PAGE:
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Abdes Ouaddou speaking at Trust AGM

14th November 2022

Abdes Ouaddou speaking at Trust AGM
Photo : Craig Prentis/Getty Images via Fulham Football Club

Former Fulham defender Abdes Ouaddou, who is our special guest at Thursday’s Trust AGM, gave a powerful interview on his experiences in Qatar to the Times [subscription required] on Saturday.

Ouaddou, who counts his three years at Fulham as amongst the happiest in his career despite making only 36 first-team appearances, was excited by the opportunity of playing in Qatar when he signed for Lekhwiya in 2010, but the first problem was when that club forced him to sign for another domestic outfit, Qatar Sporting Club, the following year – despite Ouaddou having two years to run on his contract.

After what he describes a mediocre season with his new side, Ouaddou refused a mutual termination of his contract and suddenly things took a sinister turn. As he tells the Times, when he made it clear he would see out his contract unless Qatar SC paid compensation, Ouaddou’s electricity was disconnected, his family were turfed out of their accomodation, his car was requisitioned and the club refused to pay his wages for six years.

Photo : Odd Andersen/AFP via Getty Images, Fulham Football Club

Ouaddou says:

“When you cut off a man’s electricity, when you confiscate her car, so that he can no longer go to work, and when you stop paying his salary, it is because you want to destroy a human being. I believe that respect for work, respect for the contracts that you sign, is fundamentally a matter of respect for the dignity of man. It’s a question of human rights. He who presides over a work contract, presides over a human relationship, and that applies the world over. Without those contractual relationships, we are left with a drift into anarchy. So when these people began to behave in this manner, that was something I could not tolerate.”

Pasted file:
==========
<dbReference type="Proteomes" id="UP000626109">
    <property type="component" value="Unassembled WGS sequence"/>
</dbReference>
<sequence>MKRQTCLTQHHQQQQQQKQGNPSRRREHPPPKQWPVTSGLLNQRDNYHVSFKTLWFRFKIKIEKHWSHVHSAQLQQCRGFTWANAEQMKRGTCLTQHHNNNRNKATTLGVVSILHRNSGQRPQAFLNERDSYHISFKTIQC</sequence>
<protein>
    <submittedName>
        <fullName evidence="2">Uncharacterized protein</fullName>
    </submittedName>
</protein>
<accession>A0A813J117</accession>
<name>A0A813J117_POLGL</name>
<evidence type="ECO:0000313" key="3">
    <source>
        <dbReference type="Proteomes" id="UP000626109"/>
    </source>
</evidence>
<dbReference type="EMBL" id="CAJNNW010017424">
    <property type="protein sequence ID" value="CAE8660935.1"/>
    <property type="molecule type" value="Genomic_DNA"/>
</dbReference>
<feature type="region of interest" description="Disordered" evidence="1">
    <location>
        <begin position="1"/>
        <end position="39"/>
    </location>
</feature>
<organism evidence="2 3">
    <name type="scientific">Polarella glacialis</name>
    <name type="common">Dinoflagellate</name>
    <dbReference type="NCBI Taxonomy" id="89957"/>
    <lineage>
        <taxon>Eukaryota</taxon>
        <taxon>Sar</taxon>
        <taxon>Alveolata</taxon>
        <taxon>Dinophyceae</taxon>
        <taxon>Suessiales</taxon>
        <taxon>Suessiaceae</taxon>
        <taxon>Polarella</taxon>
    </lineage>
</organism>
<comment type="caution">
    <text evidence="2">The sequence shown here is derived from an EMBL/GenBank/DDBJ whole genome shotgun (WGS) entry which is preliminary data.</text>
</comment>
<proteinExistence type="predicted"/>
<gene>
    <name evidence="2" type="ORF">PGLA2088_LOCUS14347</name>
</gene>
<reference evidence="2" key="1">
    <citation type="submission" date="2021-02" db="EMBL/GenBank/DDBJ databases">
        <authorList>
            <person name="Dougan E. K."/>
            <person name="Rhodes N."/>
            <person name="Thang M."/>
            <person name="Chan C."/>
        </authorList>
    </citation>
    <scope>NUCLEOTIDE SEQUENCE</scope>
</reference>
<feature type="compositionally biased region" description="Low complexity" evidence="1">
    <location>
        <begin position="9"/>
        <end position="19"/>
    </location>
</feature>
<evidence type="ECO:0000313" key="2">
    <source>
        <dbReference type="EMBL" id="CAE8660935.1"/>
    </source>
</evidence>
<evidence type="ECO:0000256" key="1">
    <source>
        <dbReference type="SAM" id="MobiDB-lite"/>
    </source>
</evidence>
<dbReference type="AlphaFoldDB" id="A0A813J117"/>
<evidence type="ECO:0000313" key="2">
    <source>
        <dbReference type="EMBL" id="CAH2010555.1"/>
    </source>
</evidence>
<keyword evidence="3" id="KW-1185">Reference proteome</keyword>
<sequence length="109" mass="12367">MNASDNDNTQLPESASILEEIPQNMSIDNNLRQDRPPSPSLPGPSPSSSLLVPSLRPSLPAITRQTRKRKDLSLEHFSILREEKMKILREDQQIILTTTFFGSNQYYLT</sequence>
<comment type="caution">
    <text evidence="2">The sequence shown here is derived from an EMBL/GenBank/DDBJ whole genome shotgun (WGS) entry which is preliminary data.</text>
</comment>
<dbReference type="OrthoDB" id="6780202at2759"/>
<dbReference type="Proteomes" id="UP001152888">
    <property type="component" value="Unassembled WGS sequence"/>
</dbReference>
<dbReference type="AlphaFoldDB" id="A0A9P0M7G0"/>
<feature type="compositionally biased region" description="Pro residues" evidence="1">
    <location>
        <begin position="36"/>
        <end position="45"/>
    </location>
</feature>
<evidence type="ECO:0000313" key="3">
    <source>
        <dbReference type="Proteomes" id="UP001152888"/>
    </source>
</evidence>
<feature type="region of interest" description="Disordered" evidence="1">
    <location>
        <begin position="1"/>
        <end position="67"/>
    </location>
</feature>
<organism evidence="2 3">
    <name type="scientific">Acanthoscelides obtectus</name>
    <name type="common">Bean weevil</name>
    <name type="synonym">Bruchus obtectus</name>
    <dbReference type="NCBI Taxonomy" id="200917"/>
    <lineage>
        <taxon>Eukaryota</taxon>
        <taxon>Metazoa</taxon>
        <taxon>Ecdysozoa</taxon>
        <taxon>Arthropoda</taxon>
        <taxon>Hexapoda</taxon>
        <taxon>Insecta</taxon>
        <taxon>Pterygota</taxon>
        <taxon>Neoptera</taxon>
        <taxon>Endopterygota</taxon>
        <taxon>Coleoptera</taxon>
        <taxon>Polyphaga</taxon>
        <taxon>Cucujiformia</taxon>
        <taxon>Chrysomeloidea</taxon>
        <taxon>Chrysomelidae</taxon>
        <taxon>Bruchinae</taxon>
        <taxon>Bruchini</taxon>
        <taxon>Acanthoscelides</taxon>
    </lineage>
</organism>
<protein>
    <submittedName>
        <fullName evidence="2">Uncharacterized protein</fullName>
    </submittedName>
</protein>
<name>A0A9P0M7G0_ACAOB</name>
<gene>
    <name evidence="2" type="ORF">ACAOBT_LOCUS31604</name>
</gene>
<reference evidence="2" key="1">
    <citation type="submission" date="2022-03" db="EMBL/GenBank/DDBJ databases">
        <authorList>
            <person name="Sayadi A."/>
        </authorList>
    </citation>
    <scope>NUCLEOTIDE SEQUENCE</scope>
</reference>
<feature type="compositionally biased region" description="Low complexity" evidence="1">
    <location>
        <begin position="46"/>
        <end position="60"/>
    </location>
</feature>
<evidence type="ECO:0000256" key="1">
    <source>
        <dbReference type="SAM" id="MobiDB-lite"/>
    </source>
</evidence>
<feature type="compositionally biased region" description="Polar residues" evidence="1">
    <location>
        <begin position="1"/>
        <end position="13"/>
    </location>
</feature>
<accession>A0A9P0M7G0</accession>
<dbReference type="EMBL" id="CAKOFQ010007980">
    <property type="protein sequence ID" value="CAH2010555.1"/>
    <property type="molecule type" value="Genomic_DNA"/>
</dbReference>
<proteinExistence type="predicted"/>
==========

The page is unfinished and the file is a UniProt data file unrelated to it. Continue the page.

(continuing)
He recognises he was fortunate to eventually be able to leave Qatar, unlike many of the migrant workers who still have very few rights in the country.

“If a top-level sportsman with no financial issues can be subjected to that kind of maltreatment, you can well imagine the tragedy that could befall the workers who built the stadiums for the World Cup – but only only time. We could also talk about the women who worked in the houses. These women, who came from Sri Lanka, the Philippines, India, experienced unspeakable things.”

Abdes will discuss his experiences in Qatar, as well as time at Craven Cottage and his subsequent coaching career, which sees him work in Benin at present, with Trust members during our AGM on Thursday. This is a members only event, but it isn’t too late to join the Trust.

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